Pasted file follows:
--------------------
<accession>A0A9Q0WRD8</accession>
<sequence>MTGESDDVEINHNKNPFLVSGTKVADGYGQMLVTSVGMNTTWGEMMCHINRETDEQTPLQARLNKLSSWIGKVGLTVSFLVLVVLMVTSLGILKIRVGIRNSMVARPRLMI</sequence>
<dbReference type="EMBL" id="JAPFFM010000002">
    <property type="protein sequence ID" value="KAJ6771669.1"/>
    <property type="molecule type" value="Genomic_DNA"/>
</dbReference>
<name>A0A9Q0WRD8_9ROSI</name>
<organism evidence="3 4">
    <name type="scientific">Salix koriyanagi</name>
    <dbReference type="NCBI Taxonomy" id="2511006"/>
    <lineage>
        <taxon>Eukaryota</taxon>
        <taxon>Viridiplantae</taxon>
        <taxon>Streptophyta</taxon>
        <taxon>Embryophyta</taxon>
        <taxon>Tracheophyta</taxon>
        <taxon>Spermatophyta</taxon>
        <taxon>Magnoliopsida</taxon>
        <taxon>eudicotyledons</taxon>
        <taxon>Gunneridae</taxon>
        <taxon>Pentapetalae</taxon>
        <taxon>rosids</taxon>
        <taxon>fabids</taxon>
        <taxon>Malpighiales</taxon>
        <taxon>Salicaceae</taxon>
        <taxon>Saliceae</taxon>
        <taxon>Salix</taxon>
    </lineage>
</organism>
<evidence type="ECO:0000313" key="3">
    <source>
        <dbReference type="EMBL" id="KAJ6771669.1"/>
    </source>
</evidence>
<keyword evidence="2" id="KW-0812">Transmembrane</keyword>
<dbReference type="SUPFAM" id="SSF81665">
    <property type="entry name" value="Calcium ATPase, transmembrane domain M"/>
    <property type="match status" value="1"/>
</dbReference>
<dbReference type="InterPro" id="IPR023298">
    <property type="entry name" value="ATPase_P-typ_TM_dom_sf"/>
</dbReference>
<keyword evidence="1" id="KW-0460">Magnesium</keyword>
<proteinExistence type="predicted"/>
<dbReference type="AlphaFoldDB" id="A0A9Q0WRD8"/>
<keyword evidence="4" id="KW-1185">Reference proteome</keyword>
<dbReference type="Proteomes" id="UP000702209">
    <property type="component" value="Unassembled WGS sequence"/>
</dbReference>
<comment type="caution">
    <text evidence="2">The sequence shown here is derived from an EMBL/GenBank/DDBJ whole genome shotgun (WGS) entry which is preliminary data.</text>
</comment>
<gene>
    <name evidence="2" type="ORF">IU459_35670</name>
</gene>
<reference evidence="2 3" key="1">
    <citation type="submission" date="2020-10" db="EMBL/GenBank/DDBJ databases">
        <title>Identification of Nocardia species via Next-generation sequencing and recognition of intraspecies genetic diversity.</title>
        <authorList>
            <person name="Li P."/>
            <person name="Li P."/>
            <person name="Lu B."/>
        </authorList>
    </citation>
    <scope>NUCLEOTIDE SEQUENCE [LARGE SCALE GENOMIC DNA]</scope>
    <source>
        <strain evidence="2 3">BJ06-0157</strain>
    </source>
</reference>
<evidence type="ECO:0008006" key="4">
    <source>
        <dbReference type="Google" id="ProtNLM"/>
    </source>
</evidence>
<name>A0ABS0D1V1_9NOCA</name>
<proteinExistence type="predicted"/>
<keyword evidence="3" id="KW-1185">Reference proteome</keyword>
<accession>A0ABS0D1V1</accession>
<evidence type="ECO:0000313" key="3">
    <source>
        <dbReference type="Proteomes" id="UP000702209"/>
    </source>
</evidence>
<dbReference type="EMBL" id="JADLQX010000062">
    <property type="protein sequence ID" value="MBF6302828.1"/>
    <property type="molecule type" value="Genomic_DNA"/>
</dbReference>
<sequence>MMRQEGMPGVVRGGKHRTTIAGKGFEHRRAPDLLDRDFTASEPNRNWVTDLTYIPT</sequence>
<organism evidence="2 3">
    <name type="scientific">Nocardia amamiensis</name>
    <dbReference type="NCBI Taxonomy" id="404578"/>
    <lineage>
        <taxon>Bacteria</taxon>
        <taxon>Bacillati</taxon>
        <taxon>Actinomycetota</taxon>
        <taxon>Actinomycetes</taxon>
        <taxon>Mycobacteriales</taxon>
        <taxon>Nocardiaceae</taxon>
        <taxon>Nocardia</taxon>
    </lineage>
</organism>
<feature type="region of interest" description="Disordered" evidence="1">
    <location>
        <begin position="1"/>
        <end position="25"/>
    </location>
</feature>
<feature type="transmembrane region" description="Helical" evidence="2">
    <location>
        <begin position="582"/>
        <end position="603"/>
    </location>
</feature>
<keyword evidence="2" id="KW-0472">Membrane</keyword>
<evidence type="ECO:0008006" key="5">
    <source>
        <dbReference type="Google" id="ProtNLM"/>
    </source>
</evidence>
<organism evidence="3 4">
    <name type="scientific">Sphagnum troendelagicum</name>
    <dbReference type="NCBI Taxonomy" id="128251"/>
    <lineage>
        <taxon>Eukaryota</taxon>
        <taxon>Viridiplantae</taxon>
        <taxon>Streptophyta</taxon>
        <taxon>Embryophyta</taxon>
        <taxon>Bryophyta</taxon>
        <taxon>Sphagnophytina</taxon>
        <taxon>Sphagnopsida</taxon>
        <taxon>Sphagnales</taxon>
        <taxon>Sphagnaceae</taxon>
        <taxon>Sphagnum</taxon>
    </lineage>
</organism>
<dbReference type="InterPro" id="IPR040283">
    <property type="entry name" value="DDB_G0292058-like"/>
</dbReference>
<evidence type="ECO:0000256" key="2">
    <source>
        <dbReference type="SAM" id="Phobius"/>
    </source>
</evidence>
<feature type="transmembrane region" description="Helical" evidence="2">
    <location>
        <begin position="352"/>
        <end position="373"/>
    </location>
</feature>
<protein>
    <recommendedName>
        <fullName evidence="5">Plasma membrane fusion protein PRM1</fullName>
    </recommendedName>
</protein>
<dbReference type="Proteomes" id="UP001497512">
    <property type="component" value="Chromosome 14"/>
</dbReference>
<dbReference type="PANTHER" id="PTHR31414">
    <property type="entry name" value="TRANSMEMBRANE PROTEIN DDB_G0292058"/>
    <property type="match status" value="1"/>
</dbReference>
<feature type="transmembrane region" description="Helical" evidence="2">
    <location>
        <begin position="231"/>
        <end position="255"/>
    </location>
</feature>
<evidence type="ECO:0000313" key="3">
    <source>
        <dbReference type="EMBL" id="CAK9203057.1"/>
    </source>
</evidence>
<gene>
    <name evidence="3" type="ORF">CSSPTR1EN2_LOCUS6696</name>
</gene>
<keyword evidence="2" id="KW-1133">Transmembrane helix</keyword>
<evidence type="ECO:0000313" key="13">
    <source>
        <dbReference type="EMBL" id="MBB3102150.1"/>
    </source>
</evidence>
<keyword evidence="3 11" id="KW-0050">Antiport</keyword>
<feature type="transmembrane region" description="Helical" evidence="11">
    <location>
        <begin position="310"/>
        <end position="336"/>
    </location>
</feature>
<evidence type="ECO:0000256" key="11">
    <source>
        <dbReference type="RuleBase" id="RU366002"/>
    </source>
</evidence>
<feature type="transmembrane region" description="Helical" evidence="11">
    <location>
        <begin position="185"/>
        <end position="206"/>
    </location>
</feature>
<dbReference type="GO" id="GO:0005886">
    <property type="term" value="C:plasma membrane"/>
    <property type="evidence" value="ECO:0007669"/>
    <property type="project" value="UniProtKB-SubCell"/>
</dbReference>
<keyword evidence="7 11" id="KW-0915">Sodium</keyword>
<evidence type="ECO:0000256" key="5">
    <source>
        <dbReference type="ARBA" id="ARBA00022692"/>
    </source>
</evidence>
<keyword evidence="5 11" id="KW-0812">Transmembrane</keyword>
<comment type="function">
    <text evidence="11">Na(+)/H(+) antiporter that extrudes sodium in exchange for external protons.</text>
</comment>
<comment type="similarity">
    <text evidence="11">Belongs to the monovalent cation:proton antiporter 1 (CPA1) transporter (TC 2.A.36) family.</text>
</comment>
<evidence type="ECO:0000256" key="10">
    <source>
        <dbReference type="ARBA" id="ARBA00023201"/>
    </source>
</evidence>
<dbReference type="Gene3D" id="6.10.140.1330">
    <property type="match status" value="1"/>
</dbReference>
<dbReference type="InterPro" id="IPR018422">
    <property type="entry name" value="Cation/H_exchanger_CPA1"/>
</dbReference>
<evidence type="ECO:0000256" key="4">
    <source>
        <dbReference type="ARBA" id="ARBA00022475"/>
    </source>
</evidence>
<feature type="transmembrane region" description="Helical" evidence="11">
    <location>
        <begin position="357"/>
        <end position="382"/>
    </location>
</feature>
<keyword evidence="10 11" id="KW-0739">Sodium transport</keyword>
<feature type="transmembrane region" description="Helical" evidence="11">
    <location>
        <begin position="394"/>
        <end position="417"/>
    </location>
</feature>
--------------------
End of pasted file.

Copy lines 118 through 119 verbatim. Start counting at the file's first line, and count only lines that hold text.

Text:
    </source>
</evidence>